Today, in many of the neighborhoods of New York City, payday lenders are seen as the only option for some low-income residents when they need access to quick cash. In keeping with its initial mandate, MCU hopes to help change that by raising awareness of the benefits of credit union membership. We recently spoke with Michael Mattone, VP of Public Relations for MCU.
“We’ve always been there as an alternative, and we have many members who come to us as a viable lending alternative to payday lenders and other high-interest sources of fast cash,” he said.
Michael explained to us some of the differences the membership-based and employer-supported credit union model makes possible. Since credit unions are not-for-profit, they don’t have any pressure to grow their stock price or pay dividends to shareholders.
“Because of this, we can offer our members personal loan rates as low as 5.95 percent,” Michael said. “We’re also able to offer auto loan rates as low as 1.45 percent.”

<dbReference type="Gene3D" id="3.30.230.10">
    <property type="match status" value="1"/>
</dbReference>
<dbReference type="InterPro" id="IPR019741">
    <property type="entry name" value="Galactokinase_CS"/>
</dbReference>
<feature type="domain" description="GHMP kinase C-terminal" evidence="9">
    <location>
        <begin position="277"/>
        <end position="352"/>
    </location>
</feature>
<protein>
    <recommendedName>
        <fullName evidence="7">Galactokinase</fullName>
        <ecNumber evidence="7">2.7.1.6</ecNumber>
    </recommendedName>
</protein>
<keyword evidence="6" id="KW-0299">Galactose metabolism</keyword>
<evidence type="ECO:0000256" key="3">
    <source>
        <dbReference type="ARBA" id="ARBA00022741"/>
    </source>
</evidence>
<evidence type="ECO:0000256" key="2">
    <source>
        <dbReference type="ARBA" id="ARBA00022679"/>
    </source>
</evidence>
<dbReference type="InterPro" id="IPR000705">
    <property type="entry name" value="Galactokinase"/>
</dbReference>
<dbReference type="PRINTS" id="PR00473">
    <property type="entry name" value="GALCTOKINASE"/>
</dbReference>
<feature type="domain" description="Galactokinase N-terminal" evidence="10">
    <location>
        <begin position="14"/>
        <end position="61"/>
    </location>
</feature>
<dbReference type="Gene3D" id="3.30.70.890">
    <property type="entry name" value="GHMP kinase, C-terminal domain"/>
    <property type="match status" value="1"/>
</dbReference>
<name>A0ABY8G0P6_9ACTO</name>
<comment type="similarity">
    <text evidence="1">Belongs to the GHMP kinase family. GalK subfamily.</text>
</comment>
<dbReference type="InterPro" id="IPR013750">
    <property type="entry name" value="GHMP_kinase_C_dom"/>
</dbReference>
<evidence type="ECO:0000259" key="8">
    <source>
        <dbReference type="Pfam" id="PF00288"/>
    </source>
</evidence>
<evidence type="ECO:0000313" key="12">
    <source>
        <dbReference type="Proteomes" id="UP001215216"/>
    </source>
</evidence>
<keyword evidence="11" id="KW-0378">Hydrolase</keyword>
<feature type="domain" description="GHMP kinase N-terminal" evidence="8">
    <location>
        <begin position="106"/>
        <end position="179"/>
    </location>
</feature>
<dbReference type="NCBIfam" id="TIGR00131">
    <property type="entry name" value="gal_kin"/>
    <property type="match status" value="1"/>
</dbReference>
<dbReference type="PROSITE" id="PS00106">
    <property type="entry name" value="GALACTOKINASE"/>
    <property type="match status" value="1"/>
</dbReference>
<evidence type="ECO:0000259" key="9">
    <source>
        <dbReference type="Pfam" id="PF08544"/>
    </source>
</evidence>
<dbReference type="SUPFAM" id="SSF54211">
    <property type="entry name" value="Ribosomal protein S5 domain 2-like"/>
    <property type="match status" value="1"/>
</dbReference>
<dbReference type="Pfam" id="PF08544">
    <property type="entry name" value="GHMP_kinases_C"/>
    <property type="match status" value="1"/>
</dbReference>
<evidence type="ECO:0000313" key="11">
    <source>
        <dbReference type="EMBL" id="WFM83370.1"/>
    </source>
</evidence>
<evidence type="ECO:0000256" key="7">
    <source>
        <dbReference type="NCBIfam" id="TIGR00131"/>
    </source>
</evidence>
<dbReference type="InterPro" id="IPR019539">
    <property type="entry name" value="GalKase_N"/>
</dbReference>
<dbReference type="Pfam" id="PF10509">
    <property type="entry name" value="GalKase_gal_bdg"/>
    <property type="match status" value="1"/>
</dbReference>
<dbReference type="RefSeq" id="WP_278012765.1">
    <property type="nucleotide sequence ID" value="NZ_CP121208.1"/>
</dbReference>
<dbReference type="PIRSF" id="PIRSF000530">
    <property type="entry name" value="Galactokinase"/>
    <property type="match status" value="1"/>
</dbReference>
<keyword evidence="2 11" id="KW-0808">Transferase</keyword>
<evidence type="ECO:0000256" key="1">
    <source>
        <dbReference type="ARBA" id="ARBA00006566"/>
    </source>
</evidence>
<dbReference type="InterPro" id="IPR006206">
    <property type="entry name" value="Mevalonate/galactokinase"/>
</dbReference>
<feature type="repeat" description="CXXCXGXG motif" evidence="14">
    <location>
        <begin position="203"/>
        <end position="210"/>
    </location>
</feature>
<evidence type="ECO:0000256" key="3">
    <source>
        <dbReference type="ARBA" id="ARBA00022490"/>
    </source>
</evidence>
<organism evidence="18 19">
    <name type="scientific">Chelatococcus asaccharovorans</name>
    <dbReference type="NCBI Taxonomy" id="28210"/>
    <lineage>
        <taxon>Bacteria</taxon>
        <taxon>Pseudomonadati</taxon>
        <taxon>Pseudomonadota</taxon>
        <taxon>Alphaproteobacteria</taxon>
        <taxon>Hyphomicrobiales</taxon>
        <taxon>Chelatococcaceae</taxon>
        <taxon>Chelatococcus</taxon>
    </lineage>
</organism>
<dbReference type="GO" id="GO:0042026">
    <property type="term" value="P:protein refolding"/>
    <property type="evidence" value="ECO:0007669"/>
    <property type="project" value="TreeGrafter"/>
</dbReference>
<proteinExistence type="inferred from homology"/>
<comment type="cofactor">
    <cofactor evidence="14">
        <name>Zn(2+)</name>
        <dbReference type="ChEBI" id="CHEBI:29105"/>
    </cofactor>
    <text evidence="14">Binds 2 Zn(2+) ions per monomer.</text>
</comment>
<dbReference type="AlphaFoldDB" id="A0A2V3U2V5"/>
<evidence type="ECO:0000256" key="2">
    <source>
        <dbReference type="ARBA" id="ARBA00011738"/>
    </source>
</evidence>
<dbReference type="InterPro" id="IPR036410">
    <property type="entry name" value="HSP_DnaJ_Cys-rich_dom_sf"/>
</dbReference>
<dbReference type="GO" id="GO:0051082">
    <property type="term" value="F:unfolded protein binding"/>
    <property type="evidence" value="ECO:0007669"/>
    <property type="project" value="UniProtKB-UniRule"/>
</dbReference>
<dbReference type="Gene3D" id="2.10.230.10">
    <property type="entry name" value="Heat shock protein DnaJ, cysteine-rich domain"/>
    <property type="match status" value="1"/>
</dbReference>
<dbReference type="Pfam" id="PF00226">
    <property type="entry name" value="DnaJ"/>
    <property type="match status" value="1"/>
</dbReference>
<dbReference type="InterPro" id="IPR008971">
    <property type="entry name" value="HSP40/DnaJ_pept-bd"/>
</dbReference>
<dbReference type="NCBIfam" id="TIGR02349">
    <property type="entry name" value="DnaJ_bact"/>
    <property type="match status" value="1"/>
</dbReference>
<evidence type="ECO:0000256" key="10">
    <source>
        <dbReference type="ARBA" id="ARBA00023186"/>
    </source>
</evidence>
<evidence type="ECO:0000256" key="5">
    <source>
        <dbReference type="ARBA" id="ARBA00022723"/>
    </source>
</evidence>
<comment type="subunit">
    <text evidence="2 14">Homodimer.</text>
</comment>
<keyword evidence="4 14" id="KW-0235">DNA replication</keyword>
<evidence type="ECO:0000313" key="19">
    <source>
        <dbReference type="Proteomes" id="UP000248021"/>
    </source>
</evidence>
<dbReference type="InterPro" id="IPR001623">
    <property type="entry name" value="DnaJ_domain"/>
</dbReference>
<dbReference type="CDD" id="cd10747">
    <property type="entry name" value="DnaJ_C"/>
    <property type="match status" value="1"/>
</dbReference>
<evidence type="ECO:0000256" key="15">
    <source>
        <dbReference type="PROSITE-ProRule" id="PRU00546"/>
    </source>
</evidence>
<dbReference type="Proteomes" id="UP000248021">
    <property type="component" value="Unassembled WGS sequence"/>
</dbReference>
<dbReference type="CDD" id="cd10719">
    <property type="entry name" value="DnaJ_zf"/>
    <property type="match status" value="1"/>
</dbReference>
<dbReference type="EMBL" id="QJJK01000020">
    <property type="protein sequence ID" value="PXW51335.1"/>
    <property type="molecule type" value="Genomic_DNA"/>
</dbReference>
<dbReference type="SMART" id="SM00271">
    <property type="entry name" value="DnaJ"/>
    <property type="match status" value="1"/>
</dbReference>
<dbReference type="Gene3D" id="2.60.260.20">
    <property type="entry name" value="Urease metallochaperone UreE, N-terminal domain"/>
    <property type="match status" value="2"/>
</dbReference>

MCU & Credit Unions Have Advantages Over Big Banks
Almost all big banks and lending institutions are publicly owned through the issuance of stock shares. This means they are beholden to investors. Banks are under pressure to increase profits, and the way they do that is by charging higher fees and higher interest rates on the loans they make. Unlike big banks, however, credit unions don’t feel the same pressure.
The profits earned by a credit union are usually referred to as retained earnings, and they go right back into the capital structure of the institution. This allows credit unions to pay higher savings rates and offer lower-cost loans to its members. It also means they can offer lower fees for their products and services, as well as offering lower minimum deposit amounts.
When we asked him to expand on the differences he sees between MCU and a bank servicing the same NYC neighborhood, Michael explained, “It really starts with the whole structure of the credit union model. We’re member-owned and not-for-profit, so we don’t have to pay any outside investors. We’re able to reinvest our retained earnings back into providing better rates to our members who save with us.”